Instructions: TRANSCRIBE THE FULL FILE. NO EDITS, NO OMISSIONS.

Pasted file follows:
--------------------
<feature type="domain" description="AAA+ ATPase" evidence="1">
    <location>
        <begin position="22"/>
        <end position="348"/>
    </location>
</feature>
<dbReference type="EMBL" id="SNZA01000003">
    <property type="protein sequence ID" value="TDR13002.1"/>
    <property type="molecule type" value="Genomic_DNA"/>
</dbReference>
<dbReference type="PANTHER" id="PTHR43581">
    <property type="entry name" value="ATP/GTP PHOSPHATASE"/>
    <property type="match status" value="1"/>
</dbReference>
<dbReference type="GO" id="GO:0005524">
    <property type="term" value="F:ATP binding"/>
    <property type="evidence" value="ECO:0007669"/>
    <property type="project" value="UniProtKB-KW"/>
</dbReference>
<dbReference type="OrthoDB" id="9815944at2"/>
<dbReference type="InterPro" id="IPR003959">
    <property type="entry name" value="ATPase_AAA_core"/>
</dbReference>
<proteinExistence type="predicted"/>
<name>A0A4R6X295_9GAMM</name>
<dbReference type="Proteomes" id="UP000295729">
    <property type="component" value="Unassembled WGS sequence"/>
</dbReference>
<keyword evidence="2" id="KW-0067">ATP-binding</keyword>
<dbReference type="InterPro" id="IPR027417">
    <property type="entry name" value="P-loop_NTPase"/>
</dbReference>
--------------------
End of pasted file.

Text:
<feature type="domain" description="AAA+ ATPase" evidence="1">
    <location>
        <begin position="22"/>
        <end position="348"/>
    </location>
</feature>
<dbReference type="EMBL" id="SNZA01000003">
    <property type="protein sequence ID" value="TDR13002.1"/>
    <property type="molecule type" value="Genomic_DNA"/>
</dbReference>
<dbReference type="PANTHER" id="PTHR43581">
    <property type="entry name" value="ATP/GTP PHOSPHATASE"/>
    <property type="match status" value="1"/>
</dbReference>
<dbReference type="GO" id="GO:0005524">
    <property type="term" value="F:ATP binding"/>
    <property type="evidence" value="ECO:0007669"/>
    <property type="project" value="UniProtKB-KW"/>
</dbReference>
<dbReference type="OrthoDB" id="9815944at2"/>
<dbReference type="InterPro" id="IPR003959">
    <property type="entry name" value="ATPase_AAA_core"/>
</dbReference>
<proteinExistence type="predicted"/>
<name>A0A4R6X295_9GAMM</name>
<dbReference type="Proteomes" id="UP000295729">
    <property type="component" value="Unassembled WGS sequence"/>
</dbReference>
<keyword evidence="2" id="KW-0067">ATP-binding</keyword>
<dbReference type="InterPro" id="IPR027417">
    <property type="entry name" value="P-loop_NTPase"/>
</dbReference>